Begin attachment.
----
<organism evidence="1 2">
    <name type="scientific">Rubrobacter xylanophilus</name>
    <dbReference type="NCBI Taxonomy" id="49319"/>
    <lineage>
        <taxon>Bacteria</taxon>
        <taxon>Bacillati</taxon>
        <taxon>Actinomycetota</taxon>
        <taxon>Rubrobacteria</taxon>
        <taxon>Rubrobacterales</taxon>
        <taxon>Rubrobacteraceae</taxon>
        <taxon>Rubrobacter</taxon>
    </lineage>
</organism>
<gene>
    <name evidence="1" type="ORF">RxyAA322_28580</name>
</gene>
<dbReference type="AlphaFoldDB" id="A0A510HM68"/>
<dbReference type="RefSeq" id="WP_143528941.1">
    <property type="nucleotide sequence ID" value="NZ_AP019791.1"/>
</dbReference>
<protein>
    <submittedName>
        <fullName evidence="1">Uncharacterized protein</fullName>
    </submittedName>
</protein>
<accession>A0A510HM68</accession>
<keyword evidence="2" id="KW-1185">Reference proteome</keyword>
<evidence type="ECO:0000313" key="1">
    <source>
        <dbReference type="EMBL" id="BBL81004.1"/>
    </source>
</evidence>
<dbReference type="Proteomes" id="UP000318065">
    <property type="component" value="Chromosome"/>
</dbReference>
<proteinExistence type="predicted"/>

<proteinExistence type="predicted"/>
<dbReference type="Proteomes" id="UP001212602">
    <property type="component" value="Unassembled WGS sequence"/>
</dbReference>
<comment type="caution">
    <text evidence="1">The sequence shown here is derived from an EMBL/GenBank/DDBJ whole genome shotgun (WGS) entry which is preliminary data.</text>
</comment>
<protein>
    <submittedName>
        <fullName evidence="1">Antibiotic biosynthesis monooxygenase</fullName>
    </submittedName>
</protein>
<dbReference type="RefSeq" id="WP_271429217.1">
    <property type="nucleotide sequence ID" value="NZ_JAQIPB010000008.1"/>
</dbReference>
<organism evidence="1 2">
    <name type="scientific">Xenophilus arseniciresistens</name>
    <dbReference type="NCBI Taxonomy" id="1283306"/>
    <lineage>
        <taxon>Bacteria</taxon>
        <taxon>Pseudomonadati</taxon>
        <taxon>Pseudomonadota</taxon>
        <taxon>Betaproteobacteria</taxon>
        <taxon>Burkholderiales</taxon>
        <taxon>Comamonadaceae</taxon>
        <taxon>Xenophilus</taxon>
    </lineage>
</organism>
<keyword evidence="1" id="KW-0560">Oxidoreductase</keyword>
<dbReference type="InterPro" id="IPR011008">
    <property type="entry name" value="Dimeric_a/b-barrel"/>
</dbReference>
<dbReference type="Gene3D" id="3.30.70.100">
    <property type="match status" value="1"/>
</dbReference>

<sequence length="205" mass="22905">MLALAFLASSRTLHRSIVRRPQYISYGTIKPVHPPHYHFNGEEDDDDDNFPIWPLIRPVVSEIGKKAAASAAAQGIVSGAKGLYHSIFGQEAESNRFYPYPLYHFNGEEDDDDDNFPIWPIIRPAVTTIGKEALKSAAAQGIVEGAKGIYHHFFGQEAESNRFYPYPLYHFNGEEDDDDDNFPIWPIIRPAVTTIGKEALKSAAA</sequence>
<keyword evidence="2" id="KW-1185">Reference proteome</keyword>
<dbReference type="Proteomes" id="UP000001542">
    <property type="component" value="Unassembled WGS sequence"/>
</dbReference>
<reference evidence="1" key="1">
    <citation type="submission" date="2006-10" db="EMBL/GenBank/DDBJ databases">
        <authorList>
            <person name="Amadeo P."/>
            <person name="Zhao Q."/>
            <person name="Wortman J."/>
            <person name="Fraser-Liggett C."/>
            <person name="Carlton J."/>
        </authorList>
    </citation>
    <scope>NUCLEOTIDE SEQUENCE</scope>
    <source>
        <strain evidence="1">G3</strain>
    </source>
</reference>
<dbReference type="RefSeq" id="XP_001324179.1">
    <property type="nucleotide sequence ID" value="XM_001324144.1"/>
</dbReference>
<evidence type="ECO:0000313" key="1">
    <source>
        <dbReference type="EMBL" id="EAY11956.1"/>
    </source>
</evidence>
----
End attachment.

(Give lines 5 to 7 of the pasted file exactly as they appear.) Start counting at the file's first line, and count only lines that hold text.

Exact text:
        <taxon>Bacteria</taxon>
        <taxon>Bacillati</taxon>
        <taxon>Actinomycetota</taxon>